Mary marries Charlie Turner, a poor white South African farmer. As her loneliness and unhappiness increase, she falls obsessively in love with her black servant, yet she still treats him cruelly, as with all black people. ‘Penguin Readers’ is a series of simplified novels, film novelizations and original titles that introduce students at all levels to the pleasures of reading in English. Originally designed for teaching English as a foreign language, the series’ combination of high interest level and low reading age makes it suitable for both English speaking teenagers with limited reading skills and students of English as a second language. Many titles in the series also provide access to the pre 20th century literature strands of the National Curriculum English Orders. ‘Penguin Readers’ are graded at seven levels of difficulty, from ‘Easystarts’ with a 200 word vocabulary, to Level 6 Advanced with a 3000 word vocabulary. In addition, titles fall into one of three sub categories: ‘Contemporary’, ‘Classics’ or ‘Originals’. At the end of each book there is a section of enjoyable exercises focusing on vocabulary building, comprehension, discussion and writing. Some titles in the series are available with an accompanying audio cassette, or in a book and cassette pack. Additionally, selected titles have free accompanying ‘Penguin Readers Factsheets’ which provide stimulating exercise material for students, as well as suggestions for teachers on how to exploit the Readers in class.
Anna is a writer, author of one very successful novel, who now keeps four notebooks. In one, with a black cover, she reviews the African experience of her earlier years. In a red one she records her political life, her disillusionment with communism. In a yellow one she writes a novel in which the hero*ine relives part of her own experience. And in a blue one she keeps a personal diary. Finally, in love with an American writer and threatened with insanity, Anna resolves to bring the threads of all four books together in a golden notebook. Doris Lessing’s best known and most influential novel, The Golden Notebook retains its extraordinary power and relevance decades after its initial publication.
Here Doris Lessing recounts the cats that have moved and amused her, from her childhood home overrun with kittens, to the wrenching decline of ‘El Magnifico,’ whose story unfolds in a new essay, appearing here for the first time.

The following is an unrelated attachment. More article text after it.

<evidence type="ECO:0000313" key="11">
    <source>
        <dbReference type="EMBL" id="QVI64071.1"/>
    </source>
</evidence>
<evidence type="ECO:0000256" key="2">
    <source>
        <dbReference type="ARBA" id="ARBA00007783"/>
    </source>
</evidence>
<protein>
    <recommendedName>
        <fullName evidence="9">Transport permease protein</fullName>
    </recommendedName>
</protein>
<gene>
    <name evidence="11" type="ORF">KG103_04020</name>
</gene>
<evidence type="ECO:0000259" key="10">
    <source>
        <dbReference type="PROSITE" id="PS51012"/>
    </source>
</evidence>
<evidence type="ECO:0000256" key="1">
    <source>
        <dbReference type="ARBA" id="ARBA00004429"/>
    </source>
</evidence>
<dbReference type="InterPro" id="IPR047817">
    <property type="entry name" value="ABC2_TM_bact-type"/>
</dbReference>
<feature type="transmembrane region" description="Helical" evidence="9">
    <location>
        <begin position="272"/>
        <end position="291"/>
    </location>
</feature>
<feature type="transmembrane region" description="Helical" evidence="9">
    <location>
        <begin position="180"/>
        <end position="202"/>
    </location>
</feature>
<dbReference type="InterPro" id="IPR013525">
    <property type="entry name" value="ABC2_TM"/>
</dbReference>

In this ambitious novel of madness and release, shortlisted for the Booker Prize, Doris Lessing imagines the fantastical ‘inner space’ life of an amnesiac. Charles Watkins, a Professor of Classics at Cambridge University, has suffered a breakdown, confined to a mental hospital as his friends and doctors attempt to bring him back to reality. But Watkins has embarked on a tremendous pyschological adventure that takes him from a spinning raft in the Atlantic to a ruined stone city on a tropical island to an outer space journey through singing planets. As he travels in his mind through memory and the farther reaches of imagination, his doctors try to subdue him with ever more powerful drugs in a competition for his soul. In this provocative novel, Lessing takes us on a harrowing voyage into the rarely glimpsed territory of the inner mind.
As the summer begins, Kate Brown attractive, intelligent, forty five, happily enough married, with a house in the London suburbs and three grown children has no reason to expect anything will change. But when the summer ends, the woman she was living behind a protective camouflage of feminine charm and caring no longer exists. This novel. Doris Lessing’s brilliant excursion into the terrifying stretch of time between youth and old age, is her journey: from London to Turkey to Spain, from husband to lover to madness: on the road to a frightening new independence and a confrontation with self that lets her, finally, come truly of age.
‘A splendid and serious novel that reminds one once again of just how much the fictive imagination can order and enrich experience.’ National Observer
‘Lessing’s prose has the nervous intensity and quick, impressionistic lightness of some of D. H. Lawrence’s later work. We are caught up in a rush of strong feeling.’ Walter Clemons, Newsweek